The Portland Trail Blazers rode youth and eagerness for two quarters in their 136-125 loss to the Los Angeles Clippers on Saturday afternoon. Several Blazers caught fire, but the Clippers brought baking soda and blankets in the form of offensive rebounding and some big-time three-point shooting when it mattered.
If you missed the game, you can find our quarter-by-quarter recap here.
After that, you can read other observations from the contest below.
The loss, Portland’s 48th of the season, keeps them one defeat “ahead” of their fellow contenders for possession of the fifth-worst record in the NBA. If Portland loses their final game tomorrow, they will own that slot outright.
To say the Blazers played well on offense would be a stretch. The Clippers played disinterested defense in the first half. Portland prospered in specific circumstances: when they could force turnovers, when they got out on the run, or when L.A. crowded inside on defense and failed to cover the arc. Portland’s active lineup isn’t stocked with sharpshooters, but they’re not shy about taking open threes.
As has been their habit lately, the Blazers forced 6 turnovers while committing only 4 in the first half. They also scored 11 on the break, ceding only 2. Their three-point percentage soared to 41.2% at halftime as well. That staked them to 70 points at the break.
At the end of the game, Portland had forced 12 TO’s and had 19 points, both reasonable totals. They also finished 14-32, 43.8%, from the arc. That accounted for their robust 125 points. Portland also generated 52.8% shooting from the field overall. If nothing else, this version of the Blazers hustles its way to buckets.
The problem, of course, came on the other end. Los Angeles shot 52.7% themselves. Plus they rode a couple other horses...
L.A. from Distance
In a twist of fate, the Clippers used the long ball to save themselves when nothing else was going that well. They hit 8 long-range shots in 14 attempts during the pivotal third period, turning a 4-point halftime deficit into a 13-point lead heading into the fourth. L.A. shot 12-35 from distance overall, which isn’t great, but they didn’t need a whole game, just that one stretch. The three-pointer is usually the Blazers’ pacifier when they’re playing grumpy. Today it got turned around on them.
Portland may have been able to keep up with the Clips had they simply taken turns with possessions, but Los Angeles generated critical extra attempts by winning the offensive rebounding battle 13-7. It was the biggest area of vulnerability for Portland, and the Clippers knew it.
Los Angeles also won the paint points battle 66-56 and hit 26 free throws against only 17 for Portland. Those interior, bump-and-grind advantages set the table for their hot shooting to make the difference.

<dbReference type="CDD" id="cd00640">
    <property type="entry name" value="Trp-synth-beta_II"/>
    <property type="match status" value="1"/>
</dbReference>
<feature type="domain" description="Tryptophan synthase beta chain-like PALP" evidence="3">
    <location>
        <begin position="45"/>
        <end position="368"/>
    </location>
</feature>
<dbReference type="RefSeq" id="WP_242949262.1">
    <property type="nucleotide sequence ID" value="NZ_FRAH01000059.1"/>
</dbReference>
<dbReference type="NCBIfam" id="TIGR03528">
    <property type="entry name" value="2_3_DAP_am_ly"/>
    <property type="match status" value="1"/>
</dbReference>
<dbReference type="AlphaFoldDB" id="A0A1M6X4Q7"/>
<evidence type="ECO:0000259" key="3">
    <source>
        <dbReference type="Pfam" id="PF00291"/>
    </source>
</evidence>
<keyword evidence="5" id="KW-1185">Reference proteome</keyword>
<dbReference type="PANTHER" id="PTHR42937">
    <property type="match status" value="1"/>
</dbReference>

Field Goal Attempts
When this cobbled-together version of Portland’s lineup has succeeded, it’s been because of energy. Portland has generated extra possessions, keeping their hopes alive even when they didn’t convert those attempts at a high rate.
That didn’t end up working today. The Blazers got off to a fast start, but by the time the game was over, the Clippers had 93 total shot attempts (plus 30 free throw attempts) against 89 (and 23) for Portland. Without the extra quantity, the Blazers didn’t have the juice to overcome their disadvantages.
Shaedon Sharpe Returns
Shaedon Sharpe returned from his knee issues and became a one-man wrecking crew. When nothing else works, the Blazers go to Shaedon...not because he can get free, but because even a contested shot from him has a chance, which is often more than the team does as a whole.
Sharpe had 21 points in the first half alone, finishing with 26 points on 10-20 shooting after L.A. keyed in on him to shut him down.
Every time Sharpe’s feet raised off the court in this game, opposing fans started to buzz. Opposing commentators could not say enough about him. The league is starting to come around to the idea that Portland has a star on their hands.
Three other names deserve special mention today, a couple of forwards and a guard who otherwise wouldn’t be seeing time, but are growing in confidence during these outings.
Trendon Watford looks like he was born to score. Teams are starting to defend him more tightly. He’s using a combination of footwork and multi-level scoring to keep them off balance. Watford looks smoother than he ever has. He scored 24 today on 10-15 shooting.
Kevin Knox II continues to be a silent assassin, the guy that other teams leave open. He makes them pay, almost invariably. Knox’s buckets often come after everyone else has put in their points, the dagger in the back that you never saw coming. He shot 10-15 for a team-high 30 points, hitting 5-8 from distance and adding 11 rebounds to his portfolio.
Finally, and a bit more quietly, Shaquille Harrison shot 5-11 for 13 points but also dished 10 assists against a single turnover. Add in 4 steals and this was quite a game for Shaq.
The Blazers end their season tomorrow with Game 82, welcoming the Golden State Warriors to the Moda Center with an early, 12:30 PM start.